Origin’s Omnipresent: Searing Br00tality with a Dose of Colorful Eccentricity


The mighty Origin have been a mainstay of technical death metal since the millennium began (read:  for as long as some of the genre’s fans have been alive), so it’s no surprise when they rip out a record of techy tunes that also happen to be catchy and distinguishable from each other and from the panting pack of other chock-full-o-chops shred-heads.  Alongside their laser-sighted songwriting and frightening instrumental proficiency, what sets Origin apart on new album Omnipresent is their use of the studio to impart a panoramic quality and a colorful eccentricity to their 35 minutes of searing br00tality.

Side note (I promise it’s related):  I recently dug out Metroid Prime and have been spending inappropriate amounts of time spanking Space Pirates with super missiles.  I’m not proud of it – I’m a grown man with two children and all the associated responsibilities to attend to – but it may explain my immediate attachment to Omnipresent.  Strip out the blast beats, swap the roar/screech vocal interplay for Space Pirate war grunts and Shriekbat screams, and Omnipresent becomes a perfect alternative soundtrack to Samus Aran’s high-anxiety investigation of Tallon IV.  “Continuum” (perfect for the glistening snows of the Phendrana Drifts) and “Obsolescence” (the epitome of a lushly forested canyon turned boss battleground) yield the most obvious adventure game parallels, but a similarly cinematic scope works its way through the entire album.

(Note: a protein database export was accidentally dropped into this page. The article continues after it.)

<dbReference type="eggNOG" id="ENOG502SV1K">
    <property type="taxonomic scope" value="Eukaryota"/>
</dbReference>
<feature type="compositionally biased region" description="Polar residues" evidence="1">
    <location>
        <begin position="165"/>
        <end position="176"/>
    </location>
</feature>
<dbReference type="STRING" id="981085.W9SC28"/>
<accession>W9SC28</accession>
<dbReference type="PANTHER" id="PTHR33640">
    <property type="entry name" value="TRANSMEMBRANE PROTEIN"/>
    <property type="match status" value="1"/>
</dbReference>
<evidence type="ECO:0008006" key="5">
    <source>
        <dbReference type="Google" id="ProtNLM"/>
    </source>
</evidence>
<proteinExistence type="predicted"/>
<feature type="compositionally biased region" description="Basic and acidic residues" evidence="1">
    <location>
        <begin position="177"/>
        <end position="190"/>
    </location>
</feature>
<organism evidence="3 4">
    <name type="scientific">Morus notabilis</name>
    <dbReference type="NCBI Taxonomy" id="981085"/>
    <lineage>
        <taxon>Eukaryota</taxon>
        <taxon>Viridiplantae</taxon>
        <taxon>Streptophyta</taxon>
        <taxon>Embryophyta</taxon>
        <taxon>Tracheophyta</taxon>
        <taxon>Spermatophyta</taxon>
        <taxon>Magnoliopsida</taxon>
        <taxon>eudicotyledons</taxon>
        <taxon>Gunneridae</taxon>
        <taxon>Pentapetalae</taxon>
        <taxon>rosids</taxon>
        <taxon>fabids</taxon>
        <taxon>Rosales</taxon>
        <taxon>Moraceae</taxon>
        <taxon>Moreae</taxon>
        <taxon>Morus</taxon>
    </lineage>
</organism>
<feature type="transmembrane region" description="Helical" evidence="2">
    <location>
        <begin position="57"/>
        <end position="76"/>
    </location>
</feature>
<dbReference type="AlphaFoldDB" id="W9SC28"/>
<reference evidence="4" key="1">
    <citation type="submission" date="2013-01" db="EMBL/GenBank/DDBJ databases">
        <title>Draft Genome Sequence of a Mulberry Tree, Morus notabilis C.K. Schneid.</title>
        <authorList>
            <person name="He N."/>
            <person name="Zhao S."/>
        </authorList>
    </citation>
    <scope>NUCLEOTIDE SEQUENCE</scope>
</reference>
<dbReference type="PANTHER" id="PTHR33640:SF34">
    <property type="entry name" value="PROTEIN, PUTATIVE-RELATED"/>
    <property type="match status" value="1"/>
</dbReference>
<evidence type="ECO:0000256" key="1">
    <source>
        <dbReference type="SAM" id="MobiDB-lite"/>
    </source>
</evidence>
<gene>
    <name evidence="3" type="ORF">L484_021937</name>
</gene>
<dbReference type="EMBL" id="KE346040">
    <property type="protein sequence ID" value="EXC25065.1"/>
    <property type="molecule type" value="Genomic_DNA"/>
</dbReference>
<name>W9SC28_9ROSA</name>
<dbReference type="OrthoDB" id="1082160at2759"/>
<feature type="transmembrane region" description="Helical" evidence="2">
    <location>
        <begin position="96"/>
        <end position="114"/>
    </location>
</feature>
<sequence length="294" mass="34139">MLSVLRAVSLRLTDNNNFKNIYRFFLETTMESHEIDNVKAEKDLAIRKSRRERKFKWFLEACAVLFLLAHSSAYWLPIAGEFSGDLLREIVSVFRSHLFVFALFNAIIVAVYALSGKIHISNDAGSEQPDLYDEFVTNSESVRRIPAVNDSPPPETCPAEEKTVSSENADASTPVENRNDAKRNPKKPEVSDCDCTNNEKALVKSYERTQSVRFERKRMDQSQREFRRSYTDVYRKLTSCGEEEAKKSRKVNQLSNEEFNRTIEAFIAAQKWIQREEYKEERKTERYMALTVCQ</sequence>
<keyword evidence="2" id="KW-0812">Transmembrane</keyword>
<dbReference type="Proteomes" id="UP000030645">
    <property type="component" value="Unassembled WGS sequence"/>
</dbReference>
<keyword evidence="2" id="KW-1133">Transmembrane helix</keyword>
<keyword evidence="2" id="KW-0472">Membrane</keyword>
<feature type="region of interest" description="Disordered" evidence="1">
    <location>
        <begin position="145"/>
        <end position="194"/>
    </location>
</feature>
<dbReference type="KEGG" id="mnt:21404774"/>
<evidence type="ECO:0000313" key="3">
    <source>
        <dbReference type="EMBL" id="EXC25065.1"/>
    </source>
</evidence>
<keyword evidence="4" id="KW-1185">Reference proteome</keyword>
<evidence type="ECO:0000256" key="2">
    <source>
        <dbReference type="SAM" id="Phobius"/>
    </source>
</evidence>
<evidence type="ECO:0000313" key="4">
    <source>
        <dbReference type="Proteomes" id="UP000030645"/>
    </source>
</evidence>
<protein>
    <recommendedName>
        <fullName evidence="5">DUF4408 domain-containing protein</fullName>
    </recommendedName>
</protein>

Majestic chords and spine-tingling clean treble runs underpin “All Things Dead,” and even when “Thrall Fulcrum Apex” whips into all-out grind mode, the paranoid string work that buzzes behind it takes the whole song to another level.  Instrumental “Permanence” briefly focuses on those transcendent, near-melodic note barrages, and the back end of “Manifest Desolate” trips through some signal-phasing descents.  In fact, one of Origin’s strengths this time out is their dedication to injecting their songs with uncommon sonic markers.  “The Absurdity of What I” buries a queasy knocking into its final seconds, along with a series of high-pitched chords that grate on the nerves like recent Gridlink.  Both “Unattainable Zero” and closer “The Indiscriminate” roll in with impressive weight, which the latter then ratchets up with swarming, sanity-threatening tension.

If I wanted to sell Omnipresent to the matted-lock masses, I would do so with “Redistribution of Filth” as the perfect Origin-doing-thrash-death satellite radio hit single.  It’s not as adventurous as the rest of the songs here, but it serves a valuable purpose, and sitting as it does at the record’s three-quarters mark, it satisfies a simple need to flail about and abuse your body.  But forget selling anyone on Omnipresent who doesn’t already lean this way.  Origin, once again, wield an artifact at the peak of their genre.  With so much great material behind them, one wonders how many energy tanks they might have left.

Origin’s Omnipresent comes out now Nuclear Blast and Agonia Records. Stream the entire album below, and purchase it here.

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